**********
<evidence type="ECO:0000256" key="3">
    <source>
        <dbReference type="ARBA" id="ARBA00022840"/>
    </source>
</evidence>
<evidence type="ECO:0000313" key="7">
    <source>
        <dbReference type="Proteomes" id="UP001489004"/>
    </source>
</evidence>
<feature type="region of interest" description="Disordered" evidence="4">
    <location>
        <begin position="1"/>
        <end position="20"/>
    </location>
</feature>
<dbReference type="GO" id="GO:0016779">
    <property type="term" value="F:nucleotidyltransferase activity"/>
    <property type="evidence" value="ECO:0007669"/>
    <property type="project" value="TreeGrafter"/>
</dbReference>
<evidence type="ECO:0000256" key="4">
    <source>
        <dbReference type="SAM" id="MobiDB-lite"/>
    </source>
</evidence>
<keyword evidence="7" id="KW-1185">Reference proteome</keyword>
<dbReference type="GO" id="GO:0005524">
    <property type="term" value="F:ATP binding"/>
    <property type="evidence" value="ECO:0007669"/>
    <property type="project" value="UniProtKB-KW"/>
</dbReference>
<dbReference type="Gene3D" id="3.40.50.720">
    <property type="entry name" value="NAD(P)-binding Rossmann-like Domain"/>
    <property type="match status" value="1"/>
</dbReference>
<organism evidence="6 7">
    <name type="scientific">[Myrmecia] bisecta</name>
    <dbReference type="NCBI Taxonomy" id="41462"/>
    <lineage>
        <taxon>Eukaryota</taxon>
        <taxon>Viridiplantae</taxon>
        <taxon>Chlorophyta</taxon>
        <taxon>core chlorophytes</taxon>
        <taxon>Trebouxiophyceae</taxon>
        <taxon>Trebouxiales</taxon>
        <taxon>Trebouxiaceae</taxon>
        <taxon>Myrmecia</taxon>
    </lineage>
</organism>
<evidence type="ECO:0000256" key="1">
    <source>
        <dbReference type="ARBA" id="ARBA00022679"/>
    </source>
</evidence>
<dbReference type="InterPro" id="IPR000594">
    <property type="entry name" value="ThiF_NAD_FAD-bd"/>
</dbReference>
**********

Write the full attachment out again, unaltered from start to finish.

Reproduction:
<evidence type="ECO:0000256" key="3">
    <source>
        <dbReference type="ARBA" id="ARBA00022840"/>
    </source>
</evidence>
<evidence type="ECO:0000313" key="7">
    <source>
        <dbReference type="Proteomes" id="UP001489004"/>
    </source>
</evidence>
<feature type="region of interest" description="Disordered" evidence="4">
    <location>
        <begin position="1"/>
        <end position="20"/>
    </location>
</feature>
<dbReference type="GO" id="GO:0016779">
    <property type="term" value="F:nucleotidyltransferase activity"/>
    <property type="evidence" value="ECO:0007669"/>
    <property type="project" value="TreeGrafter"/>
</dbReference>
<evidence type="ECO:0000256" key="4">
    <source>
        <dbReference type="SAM" id="MobiDB-lite"/>
    </source>
</evidence>
<keyword evidence="7" id="KW-1185">Reference proteome</keyword>
<dbReference type="GO" id="GO:0005524">
    <property type="term" value="F:ATP binding"/>
    <property type="evidence" value="ECO:0007669"/>
    <property type="project" value="UniProtKB-KW"/>
</dbReference>
<dbReference type="Gene3D" id="3.40.50.720">
    <property type="entry name" value="NAD(P)-binding Rossmann-like Domain"/>
    <property type="match status" value="1"/>
</dbReference>
<organism evidence="6 7">
    <name type="scientific">[Myrmecia] bisecta</name>
    <dbReference type="NCBI Taxonomy" id="41462"/>
    <lineage>
        <taxon>Eukaryota</taxon>
        <taxon>Viridiplantae</taxon>
        <taxon>Chlorophyta</taxon>
        <taxon>core chlorophytes</taxon>
        <taxon>Trebouxiophyceae</taxon>
        <taxon>Trebouxiales</taxon>
        <taxon>Trebouxiaceae</taxon>
        <taxon>Myrmecia</taxon>
    </lineage>
</organism>
<evidence type="ECO:0000256" key="1">
    <source>
        <dbReference type="ARBA" id="ARBA00022679"/>
    </source>
</evidence>
<dbReference type="InterPro" id="IPR000594">
    <property type="entry name" value="ThiF_NAD_FAD-bd"/>
</dbReference>